Effects Of Neutering On Golden And Labrador Retrievers

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The School of Veterinary Medicine of the University of California, Davis studied the effects of neutering on Golden and Labrador retrievers. They found that male Golden Retrievers with joint disorders is five percent in intact dogs and up to twenty-seven percent occurred in neutered dogs. Male Golden Retrievers with cancer is eleven percent in intact dogs and up to seventeen percent in neutered dogs. Female Golden Retrievers with joint disorders is five percent intact and twenty percent neutered. Female Golden Retrievers with cancer is three percent intact and fourteen percent neutered. Male Labrador Retrievers with joint disorders is five percent intact and twelve and one-half percent neutered. Male Labrador Retrievers with cancer is four…show more content…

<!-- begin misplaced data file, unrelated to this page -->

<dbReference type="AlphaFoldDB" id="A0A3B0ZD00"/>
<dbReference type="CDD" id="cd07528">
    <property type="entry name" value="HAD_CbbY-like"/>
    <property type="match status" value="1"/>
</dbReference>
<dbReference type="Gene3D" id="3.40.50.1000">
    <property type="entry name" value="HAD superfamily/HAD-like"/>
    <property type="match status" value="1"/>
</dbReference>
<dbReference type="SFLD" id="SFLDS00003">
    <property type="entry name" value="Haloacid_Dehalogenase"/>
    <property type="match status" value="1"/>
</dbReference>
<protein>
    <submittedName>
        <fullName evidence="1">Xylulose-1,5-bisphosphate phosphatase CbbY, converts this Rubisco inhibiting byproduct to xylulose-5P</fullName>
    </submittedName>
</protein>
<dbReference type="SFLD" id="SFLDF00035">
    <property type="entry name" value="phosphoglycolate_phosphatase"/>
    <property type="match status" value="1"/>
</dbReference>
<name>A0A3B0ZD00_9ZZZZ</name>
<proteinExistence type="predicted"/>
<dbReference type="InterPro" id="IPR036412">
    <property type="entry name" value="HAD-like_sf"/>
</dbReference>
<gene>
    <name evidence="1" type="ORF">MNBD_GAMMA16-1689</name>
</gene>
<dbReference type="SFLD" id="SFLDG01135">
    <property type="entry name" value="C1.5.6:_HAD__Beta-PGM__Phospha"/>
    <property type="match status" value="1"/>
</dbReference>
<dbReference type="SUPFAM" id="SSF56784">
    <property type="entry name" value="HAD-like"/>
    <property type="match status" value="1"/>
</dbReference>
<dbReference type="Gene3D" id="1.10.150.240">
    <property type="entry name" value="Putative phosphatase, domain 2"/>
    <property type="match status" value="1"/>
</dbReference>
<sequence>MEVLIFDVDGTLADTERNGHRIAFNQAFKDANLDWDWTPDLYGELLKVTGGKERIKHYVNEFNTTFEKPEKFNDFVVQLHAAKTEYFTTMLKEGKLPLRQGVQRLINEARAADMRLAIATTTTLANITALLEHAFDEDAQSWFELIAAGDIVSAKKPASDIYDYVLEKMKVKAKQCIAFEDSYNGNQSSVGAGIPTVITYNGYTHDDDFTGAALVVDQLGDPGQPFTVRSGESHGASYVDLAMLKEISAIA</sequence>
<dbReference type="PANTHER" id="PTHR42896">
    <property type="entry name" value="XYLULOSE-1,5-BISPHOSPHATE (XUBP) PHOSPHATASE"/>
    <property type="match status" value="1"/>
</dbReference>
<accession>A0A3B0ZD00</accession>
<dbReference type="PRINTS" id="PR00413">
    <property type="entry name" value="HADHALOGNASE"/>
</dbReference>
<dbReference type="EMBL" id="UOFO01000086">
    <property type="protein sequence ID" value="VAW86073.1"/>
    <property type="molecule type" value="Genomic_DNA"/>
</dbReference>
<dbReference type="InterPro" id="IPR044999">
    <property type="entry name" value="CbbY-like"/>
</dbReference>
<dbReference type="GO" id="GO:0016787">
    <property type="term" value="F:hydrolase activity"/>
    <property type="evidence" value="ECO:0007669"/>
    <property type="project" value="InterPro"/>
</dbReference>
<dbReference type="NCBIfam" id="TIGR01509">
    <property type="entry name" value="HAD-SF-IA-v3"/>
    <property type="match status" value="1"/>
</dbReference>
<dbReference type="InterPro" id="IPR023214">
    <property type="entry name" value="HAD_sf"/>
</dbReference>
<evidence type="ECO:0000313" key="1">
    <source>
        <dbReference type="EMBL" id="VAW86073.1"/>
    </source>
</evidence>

Early-neutered were five and one-tenth for males and seven and seven-tenths for females. There were three times as many cases of lymphosarcoma in early-neutered males than intact males. Seven and four-tenths percent of females were diagnosed with hemangiosarcoma when late-neutered. Intact females were one and six-tenths percent while early-neutered females were one and eight-tenths percent. Mast cell tumors in females were two and three-tenths percent when early-neutered, five and seven-tenths for late-neutered and no cases for intact females (Torres de la Riva). Torres de la Rivas article explains the results of the study done on Golden Retrievers. This article will help me compare the chances of joint disorders and cancers when dogs are neutered early and late as well as intact. For example, I would use, “out of three hundred fifty-nine male dogs with hip dysplasia one hundred thirty-eight were intact, one hundred fifty-six were neutered early, and sixty-five were neutered late” (Torres de la Riva 5). Sixty-nine late-neutered, one hundred sixty-nine early-neutered, and one hundred twenty-two intact females were diagnosed with CCL (Torres de la Riva 5). Another example is: Three and thirty-nine hundredths of dogs with lymphosarcoma were intact and three and sixty-seven hundredths were early-neutered (Torres de la Riva 5). This article shows no matter the time a dog is neutered the chances of cancers and joint disorders go up (Torres de la Riva).

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